Wishing a very merry Christmas to everyone who celebrates it, and a happy day to everyone else.
It’s clear and frosty here, as if nature has silvered every surface in celebration. Other parts of the UK woke up to find the outdoors gift-wrapped in an artistic smattering of snow.
This year is different. It is hard to feel unmixed joy, but perhaps all joy has a poignant character we usually don’t notice. Continue reading “Dry Stone Wall At Christmas”
February is snowdrop month for much of the UK. I’ve gathered a list of places you can see snowdrops this month in my home county, Lancashire, with details of their snowdrop open days. If you’re planning to take close up pictures, go sooner rather than later to catch them at their freshest.
This post was originally published in 2019 and has been updated for 2020. For those who live elsewhere in Britain, I’ve added a link at the bottom for you to research local gardens with good collections of snowdrops. Continue reading “Where to See Snowdrops In Lancashire in 2020”
The rain has been beating down hard against the house in such rage that I went to inspect: it was a hailstorm, on the 2nd of May. My Dad, Jack Rushton, was always in tune with nature, more so than he sometimes was with people. He’d have known if the hail was unusual at this time of year or par for the course. He would have been 90 today. He died too early by any standards: my sister and I never got the chance to relate to him with truly adult minds. Of course some of his messages stay with me.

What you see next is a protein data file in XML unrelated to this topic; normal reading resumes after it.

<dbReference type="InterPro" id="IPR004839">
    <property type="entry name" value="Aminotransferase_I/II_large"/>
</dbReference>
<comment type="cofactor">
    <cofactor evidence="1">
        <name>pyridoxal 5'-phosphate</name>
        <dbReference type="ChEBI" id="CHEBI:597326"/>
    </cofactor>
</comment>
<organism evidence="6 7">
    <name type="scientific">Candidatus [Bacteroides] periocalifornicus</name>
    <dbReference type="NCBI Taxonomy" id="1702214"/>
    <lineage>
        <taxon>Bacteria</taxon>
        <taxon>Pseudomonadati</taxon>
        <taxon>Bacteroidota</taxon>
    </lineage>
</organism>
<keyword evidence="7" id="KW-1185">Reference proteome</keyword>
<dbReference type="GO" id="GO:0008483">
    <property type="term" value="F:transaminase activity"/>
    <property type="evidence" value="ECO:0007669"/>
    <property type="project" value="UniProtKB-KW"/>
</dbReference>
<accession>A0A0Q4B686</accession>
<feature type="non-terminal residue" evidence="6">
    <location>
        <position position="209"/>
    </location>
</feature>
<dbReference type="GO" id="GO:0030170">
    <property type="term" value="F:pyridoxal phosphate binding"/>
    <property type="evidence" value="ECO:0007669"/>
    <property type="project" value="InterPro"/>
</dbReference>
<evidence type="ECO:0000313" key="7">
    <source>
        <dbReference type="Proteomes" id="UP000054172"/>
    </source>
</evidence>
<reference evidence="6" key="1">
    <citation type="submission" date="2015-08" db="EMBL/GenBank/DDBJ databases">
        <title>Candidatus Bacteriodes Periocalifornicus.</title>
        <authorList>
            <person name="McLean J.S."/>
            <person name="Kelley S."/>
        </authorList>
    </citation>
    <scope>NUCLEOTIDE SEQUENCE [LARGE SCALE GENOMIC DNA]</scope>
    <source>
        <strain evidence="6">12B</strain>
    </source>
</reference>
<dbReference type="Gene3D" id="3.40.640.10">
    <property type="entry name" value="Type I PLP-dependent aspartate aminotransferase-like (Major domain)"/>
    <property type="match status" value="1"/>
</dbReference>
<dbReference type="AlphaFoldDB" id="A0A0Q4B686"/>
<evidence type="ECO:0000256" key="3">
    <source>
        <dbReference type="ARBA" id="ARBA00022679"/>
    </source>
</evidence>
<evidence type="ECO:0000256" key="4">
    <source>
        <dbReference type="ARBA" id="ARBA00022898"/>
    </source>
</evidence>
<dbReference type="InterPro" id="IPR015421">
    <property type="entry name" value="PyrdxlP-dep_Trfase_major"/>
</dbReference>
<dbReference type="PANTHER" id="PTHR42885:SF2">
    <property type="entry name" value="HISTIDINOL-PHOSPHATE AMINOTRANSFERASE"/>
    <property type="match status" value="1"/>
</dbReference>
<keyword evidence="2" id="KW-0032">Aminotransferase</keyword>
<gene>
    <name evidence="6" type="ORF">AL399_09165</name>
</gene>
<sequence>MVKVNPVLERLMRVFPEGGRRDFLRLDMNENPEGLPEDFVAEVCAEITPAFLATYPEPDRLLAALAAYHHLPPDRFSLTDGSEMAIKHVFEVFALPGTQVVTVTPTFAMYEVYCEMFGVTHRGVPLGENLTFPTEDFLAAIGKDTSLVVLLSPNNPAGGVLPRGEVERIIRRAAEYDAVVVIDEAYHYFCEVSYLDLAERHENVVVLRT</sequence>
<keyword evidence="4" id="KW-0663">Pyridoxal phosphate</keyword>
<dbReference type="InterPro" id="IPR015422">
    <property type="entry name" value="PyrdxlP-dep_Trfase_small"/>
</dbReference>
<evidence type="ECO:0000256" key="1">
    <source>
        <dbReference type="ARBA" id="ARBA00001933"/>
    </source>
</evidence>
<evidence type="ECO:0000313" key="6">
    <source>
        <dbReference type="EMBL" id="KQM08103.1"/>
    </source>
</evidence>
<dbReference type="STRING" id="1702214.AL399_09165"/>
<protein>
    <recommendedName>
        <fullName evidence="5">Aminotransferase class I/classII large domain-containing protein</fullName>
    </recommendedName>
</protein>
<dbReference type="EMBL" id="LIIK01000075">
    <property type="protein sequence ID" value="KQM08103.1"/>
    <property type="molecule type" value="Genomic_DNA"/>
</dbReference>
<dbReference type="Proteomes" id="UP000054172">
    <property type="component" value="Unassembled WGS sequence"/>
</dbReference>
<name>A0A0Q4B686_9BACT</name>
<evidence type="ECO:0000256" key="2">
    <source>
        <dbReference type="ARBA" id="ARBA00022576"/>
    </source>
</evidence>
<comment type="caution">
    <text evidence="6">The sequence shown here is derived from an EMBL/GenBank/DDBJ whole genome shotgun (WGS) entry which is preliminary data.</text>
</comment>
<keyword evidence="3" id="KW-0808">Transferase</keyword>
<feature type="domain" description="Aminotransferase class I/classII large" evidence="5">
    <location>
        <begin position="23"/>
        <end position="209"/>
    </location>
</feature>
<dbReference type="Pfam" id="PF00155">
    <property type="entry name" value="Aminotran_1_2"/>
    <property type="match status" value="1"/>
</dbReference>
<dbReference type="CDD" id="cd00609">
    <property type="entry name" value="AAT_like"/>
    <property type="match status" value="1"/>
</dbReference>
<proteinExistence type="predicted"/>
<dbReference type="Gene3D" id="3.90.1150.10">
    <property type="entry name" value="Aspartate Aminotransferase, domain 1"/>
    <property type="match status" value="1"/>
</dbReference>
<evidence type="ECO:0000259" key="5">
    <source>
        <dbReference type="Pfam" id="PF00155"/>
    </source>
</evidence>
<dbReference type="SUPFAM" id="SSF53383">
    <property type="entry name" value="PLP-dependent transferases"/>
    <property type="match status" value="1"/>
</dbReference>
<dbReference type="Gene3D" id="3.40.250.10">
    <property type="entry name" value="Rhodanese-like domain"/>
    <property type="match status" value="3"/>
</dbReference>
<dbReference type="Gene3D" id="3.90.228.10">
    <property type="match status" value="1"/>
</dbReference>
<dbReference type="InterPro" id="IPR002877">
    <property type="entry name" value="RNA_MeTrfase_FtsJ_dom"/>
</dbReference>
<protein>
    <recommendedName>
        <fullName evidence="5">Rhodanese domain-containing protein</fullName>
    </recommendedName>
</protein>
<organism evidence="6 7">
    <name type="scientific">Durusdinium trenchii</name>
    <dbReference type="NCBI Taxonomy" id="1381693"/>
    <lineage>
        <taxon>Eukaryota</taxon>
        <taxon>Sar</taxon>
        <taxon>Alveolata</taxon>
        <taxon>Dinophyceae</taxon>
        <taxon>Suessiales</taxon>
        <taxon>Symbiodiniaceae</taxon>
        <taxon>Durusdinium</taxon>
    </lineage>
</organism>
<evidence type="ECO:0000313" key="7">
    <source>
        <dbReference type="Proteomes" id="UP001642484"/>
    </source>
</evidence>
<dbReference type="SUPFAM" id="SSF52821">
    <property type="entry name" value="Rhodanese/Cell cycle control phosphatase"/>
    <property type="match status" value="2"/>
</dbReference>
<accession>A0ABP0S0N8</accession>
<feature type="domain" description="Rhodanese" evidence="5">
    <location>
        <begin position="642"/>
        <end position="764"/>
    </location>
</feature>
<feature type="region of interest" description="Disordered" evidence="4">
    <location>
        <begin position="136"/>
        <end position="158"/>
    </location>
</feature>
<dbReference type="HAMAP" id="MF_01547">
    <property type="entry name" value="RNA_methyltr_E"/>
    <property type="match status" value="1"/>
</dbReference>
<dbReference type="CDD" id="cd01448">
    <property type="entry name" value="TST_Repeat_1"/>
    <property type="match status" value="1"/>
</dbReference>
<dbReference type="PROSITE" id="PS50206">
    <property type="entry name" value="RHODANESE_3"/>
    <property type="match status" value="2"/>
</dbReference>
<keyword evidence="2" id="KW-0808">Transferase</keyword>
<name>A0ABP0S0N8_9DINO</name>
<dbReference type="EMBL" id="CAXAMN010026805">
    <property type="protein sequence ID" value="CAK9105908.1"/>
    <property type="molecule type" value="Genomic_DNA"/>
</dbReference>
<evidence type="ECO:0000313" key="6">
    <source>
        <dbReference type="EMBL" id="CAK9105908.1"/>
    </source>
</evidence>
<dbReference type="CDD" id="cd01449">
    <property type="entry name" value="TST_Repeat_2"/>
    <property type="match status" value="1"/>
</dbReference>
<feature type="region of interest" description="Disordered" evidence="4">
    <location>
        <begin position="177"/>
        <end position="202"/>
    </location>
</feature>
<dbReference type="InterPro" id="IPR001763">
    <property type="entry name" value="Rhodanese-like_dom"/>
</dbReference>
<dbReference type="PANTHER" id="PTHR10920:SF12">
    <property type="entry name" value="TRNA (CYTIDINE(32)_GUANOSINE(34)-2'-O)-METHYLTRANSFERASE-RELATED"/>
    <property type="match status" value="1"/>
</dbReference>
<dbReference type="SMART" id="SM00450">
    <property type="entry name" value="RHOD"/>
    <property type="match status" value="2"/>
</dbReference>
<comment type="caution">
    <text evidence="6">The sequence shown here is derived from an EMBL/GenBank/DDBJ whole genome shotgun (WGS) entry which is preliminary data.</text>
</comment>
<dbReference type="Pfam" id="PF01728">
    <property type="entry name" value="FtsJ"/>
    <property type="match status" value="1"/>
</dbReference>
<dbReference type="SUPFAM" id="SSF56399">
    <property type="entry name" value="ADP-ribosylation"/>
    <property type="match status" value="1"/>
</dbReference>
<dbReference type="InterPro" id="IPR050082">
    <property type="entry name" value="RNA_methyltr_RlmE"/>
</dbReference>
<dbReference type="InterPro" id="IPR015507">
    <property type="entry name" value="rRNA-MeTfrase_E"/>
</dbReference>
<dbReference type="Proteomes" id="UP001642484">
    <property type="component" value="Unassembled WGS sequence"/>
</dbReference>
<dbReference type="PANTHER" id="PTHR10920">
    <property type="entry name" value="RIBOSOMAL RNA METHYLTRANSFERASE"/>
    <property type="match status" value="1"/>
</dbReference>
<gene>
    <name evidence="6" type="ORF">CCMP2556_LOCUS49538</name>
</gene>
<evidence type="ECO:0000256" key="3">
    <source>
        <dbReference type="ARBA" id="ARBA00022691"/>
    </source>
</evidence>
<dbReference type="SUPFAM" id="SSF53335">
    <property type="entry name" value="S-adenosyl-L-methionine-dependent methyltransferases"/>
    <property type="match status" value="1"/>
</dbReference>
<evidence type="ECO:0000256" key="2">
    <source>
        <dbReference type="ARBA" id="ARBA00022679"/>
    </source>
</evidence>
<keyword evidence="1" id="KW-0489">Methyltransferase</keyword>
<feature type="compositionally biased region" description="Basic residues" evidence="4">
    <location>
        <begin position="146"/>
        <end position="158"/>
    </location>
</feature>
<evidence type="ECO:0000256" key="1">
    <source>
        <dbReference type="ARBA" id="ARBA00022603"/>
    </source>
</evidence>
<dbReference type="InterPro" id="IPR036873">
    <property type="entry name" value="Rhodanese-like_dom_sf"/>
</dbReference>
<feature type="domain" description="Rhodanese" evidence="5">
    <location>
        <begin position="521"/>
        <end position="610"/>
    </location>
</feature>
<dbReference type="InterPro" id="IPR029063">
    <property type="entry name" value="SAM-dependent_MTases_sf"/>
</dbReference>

His love of plants, animals and nature placed the natural world at the centre of things. He knew that English bluebells were the delicate ones, with flowers that hung from just one side of the scape.
He helped make sure my sister and I had the kind of childhood where climbing trees, inspecting stones in streams, crossing moorland, hanging around other people’s allotments, collecting horse pooh for roses, growing plants from seeds, cramming the yard full of so many pots you could hardly wind your way through it, and dissecting owl pellets to see what they had eaten would always seem normal. Continue reading “Memories Of Dad”
This picture was taken on an alternative version of our Pie walk. My eye was taken by the effect of the colours and the horizontal and vertical lines. The setting sun’s dim, winter light simplified the scene, adding an unusual atmosphere. Continue reading “Winter View Of Roddlesworth and Tockholes”
A New Year’s walk up to Darwen’s Jubilee Tower has become a tradition. I’ve been a little under the weather over the holidays (just a nasty cold), so when we finally took the plunge, it felt extra-good to brave the fresh, winter air and get out for some exercise.
Darwen Tower may look warm under the glow of late afternoon sun, but anyone who has ever made the climb will vouch for the wind chill factor up there, even on a summer’s day. Continue reading “First Wintry Walk Of 2018: To Darwen Tower”